QCON SF: return of the fundamentalist functional programmer
While attending QCon San Francisco, I had the particular pleasure of attending a whole track that was devoted to the area of functional programming, a topic that I have a profound interest in. After having followed the track, I’m even more convinced than before that functional programming is not confined the the academic world. I think that it will have a profound impact on our mental perspective and the way we think about programming and problem solving in the next coming years. In this blog, I will summarize the sessions I followed, provide you with a couple of thought provoking ideas that I picked up, and hopefully makes you think about your programming style.
The track started of with what seemed like a rather unusual combination: a presentation by Paul Hudak about Haskell and the Arts.
He talked about the concept of Functional Reactive Programming (FRP), now a key area of research at the University of Yale. FRP is a programming style where each function can capture a time varying quantity (for instance input sound, video, user actions). This style of programming has applications in Robotics, parallel programming, audio processing. Whenever a new input value is given to a function, it is re-evaluated and new output is returned. In his talk, he presented specially HasCore and HasSound, domain specific languages developed for music and sound synthesis. Paul said that functional languages are specially suited for computer music, as they are declarative (saying ‘What’ should be done, instead of ‘How’ it should be done). Haskells abstraction mechanisms allow for musical programs that are elegant, precise and powerful, using the mechanisms of lazy evaluation, higher order functions, algebraic data types and type classes. A basic example of music modeling in Haskell can be found here.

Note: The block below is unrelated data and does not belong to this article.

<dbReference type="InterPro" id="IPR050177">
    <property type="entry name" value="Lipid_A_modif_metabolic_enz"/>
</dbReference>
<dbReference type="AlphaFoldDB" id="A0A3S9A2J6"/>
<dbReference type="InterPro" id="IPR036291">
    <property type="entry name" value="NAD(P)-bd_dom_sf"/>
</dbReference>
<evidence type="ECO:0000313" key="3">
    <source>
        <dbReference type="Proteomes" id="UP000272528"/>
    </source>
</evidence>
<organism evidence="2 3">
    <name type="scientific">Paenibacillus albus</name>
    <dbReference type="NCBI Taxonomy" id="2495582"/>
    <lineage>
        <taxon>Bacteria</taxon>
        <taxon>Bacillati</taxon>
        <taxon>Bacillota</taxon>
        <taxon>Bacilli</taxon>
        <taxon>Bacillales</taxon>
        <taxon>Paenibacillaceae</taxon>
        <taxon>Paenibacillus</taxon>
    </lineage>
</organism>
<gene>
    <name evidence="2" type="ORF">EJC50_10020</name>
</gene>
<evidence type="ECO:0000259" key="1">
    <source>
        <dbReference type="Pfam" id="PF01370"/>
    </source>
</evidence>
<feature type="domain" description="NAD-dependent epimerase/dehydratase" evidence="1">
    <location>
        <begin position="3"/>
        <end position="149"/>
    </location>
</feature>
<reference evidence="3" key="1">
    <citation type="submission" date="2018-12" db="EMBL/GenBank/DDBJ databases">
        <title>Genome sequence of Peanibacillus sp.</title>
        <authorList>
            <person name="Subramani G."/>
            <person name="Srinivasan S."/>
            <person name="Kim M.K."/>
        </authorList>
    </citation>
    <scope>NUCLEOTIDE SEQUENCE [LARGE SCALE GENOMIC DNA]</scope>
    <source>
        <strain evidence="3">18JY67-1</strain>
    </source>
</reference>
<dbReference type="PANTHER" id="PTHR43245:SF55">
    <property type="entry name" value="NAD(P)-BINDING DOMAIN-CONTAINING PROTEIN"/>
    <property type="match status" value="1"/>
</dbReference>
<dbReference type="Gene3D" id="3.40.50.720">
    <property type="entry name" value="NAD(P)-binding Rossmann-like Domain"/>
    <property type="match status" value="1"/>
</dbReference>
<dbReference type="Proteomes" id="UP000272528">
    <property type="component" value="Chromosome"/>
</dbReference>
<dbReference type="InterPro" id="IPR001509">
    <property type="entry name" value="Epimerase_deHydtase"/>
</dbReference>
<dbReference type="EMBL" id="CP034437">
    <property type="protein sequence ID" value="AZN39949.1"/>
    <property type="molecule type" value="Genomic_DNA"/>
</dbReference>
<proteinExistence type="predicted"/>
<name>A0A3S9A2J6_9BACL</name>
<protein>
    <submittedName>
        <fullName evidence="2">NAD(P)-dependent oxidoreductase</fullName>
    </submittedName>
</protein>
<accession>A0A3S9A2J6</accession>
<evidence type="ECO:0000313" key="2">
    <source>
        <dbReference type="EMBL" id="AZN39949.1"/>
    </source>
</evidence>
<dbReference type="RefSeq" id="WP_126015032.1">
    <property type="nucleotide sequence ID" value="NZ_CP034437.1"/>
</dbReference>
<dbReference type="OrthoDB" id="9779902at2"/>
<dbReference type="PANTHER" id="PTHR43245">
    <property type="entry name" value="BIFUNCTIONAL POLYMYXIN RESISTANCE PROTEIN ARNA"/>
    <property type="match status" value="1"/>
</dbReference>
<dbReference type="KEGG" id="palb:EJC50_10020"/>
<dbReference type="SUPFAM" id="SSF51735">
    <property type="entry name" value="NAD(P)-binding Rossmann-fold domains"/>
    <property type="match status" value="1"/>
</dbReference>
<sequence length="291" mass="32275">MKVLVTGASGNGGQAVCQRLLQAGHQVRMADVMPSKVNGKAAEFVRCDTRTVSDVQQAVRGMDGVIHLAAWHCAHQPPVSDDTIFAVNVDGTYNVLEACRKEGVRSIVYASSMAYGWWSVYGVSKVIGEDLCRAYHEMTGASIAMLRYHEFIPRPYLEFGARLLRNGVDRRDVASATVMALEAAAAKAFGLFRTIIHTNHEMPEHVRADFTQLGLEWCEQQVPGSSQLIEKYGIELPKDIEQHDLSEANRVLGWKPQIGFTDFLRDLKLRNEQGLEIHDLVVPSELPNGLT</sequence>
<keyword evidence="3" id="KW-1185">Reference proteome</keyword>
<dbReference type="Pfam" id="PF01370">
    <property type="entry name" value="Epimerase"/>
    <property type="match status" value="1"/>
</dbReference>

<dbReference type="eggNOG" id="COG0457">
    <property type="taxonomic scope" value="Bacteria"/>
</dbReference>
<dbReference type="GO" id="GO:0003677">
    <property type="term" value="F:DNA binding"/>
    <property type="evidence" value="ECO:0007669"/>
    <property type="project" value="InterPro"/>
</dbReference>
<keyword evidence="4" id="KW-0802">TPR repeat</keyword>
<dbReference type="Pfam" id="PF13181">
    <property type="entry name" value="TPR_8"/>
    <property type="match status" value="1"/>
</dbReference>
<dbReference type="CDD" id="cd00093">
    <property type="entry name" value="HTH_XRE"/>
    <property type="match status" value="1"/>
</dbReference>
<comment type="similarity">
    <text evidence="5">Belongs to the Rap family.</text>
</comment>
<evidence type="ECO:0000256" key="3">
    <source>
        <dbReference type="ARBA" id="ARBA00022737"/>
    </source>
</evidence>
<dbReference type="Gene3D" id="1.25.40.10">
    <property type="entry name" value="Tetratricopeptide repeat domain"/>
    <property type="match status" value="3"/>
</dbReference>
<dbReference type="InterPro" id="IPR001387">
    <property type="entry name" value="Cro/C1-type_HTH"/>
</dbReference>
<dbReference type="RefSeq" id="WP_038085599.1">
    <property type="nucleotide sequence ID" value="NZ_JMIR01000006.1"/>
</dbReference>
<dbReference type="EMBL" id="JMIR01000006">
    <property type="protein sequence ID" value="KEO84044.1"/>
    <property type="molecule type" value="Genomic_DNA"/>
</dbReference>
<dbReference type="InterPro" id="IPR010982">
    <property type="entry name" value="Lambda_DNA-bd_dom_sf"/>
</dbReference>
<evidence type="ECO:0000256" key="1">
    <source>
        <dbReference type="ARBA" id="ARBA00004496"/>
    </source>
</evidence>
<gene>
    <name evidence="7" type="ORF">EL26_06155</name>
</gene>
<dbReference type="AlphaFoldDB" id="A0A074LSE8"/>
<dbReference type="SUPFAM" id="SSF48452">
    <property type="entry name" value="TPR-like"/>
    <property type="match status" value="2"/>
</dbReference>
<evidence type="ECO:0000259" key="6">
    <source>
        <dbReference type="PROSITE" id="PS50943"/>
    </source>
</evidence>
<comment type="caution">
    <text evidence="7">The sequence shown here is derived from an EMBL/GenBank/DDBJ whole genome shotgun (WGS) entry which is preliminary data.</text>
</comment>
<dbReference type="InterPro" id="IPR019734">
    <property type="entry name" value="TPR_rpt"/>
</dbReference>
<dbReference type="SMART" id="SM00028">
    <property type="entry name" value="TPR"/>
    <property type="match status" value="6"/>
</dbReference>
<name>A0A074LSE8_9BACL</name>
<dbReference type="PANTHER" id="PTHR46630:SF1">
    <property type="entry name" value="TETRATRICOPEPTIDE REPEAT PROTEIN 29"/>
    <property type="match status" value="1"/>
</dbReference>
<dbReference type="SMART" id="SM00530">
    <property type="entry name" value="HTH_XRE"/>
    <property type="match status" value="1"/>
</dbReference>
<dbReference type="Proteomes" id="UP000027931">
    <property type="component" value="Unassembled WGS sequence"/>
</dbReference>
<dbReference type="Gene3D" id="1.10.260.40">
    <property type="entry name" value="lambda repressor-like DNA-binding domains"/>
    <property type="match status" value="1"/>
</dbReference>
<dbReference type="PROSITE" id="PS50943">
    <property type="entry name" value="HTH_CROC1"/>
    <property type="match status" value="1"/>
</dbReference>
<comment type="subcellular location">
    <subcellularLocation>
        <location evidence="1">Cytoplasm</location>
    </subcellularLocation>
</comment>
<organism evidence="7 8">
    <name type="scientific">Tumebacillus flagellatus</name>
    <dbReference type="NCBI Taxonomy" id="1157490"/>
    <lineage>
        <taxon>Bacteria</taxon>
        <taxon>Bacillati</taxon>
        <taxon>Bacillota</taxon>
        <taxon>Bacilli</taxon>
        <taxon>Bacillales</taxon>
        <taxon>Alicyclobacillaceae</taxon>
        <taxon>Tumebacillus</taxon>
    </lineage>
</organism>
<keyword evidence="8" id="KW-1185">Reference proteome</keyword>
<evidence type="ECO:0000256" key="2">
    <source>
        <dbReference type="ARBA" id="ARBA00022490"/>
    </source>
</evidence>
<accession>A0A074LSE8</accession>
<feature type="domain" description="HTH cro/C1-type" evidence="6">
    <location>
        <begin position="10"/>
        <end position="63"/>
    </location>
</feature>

The next talk was given by Lennart Augustsson on a very different subject, yet no less interesting: implementing Domain Specific Languages in Haskell. It seams that, whenever the topic of DSL’s is mentioned to a Haskell programmer, a wry smile will appear on his face, since this has been done since ages in Haskell already, and it’s hard for him to see why it’s currently such a hype.